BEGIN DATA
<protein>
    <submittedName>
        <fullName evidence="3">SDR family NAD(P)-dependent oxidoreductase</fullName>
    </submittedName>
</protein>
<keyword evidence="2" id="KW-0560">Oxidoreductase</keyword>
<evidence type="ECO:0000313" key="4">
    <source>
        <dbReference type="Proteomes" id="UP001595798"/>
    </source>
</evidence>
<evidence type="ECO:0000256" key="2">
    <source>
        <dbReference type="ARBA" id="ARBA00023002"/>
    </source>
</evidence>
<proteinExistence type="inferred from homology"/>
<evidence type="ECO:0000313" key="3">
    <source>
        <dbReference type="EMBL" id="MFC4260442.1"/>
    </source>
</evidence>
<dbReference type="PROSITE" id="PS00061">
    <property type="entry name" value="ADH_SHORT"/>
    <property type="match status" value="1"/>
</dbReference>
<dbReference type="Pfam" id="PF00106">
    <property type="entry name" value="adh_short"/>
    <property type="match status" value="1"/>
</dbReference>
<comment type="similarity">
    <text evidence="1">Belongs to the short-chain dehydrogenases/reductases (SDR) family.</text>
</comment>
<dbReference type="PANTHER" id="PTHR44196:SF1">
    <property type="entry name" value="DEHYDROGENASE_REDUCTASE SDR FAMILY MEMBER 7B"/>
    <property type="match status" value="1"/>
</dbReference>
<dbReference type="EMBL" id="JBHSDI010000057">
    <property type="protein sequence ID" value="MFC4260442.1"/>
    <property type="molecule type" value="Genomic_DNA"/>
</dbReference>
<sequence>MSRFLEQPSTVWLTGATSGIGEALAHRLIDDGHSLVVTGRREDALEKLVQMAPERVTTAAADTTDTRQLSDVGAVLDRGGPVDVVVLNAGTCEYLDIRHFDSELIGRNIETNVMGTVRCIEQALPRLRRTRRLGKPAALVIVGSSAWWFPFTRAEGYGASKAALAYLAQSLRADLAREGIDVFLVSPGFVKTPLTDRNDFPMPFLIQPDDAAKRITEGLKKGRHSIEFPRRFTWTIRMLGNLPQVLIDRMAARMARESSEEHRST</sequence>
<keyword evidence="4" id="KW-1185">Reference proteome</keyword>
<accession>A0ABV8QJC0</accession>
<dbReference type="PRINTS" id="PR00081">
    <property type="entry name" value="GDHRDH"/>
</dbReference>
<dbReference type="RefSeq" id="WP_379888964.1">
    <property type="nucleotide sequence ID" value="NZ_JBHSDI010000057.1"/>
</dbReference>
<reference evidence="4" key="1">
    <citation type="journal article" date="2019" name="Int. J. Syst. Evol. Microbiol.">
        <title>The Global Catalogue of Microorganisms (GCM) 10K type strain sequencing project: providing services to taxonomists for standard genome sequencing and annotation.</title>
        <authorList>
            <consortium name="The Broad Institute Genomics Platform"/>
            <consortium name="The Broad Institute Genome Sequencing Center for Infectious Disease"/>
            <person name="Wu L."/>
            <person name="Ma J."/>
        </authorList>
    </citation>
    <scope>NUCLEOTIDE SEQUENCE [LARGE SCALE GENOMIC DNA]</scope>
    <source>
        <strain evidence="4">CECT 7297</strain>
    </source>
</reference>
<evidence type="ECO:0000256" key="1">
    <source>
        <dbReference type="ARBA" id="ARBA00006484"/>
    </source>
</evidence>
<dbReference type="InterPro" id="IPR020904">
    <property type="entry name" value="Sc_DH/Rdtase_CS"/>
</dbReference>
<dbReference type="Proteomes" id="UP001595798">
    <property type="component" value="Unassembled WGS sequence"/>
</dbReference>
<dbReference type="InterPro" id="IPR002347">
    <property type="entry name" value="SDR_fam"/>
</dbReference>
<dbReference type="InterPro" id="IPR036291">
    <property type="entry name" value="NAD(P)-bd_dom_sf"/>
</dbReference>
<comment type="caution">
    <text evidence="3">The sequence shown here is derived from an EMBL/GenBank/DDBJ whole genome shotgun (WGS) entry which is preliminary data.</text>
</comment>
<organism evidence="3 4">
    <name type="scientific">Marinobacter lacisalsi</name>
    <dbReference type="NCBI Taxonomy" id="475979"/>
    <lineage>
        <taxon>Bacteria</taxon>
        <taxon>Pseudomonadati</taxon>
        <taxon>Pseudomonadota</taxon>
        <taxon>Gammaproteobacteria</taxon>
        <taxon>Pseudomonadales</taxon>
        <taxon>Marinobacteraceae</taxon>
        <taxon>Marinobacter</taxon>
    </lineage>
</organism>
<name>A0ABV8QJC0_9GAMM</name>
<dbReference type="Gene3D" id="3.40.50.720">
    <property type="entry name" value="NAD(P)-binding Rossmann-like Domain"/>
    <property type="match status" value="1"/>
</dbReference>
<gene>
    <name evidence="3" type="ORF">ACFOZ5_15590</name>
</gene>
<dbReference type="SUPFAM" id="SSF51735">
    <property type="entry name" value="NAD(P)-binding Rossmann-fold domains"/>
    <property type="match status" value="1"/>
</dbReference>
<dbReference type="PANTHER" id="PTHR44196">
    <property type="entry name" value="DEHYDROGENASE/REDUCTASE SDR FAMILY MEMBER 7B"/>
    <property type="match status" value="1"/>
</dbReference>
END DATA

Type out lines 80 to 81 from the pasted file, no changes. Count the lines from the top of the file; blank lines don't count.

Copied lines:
<dbReference type="InterPro" id="IPR036291">
    <property type="entry name" value="NAD(P)-bd_dom_sf"/>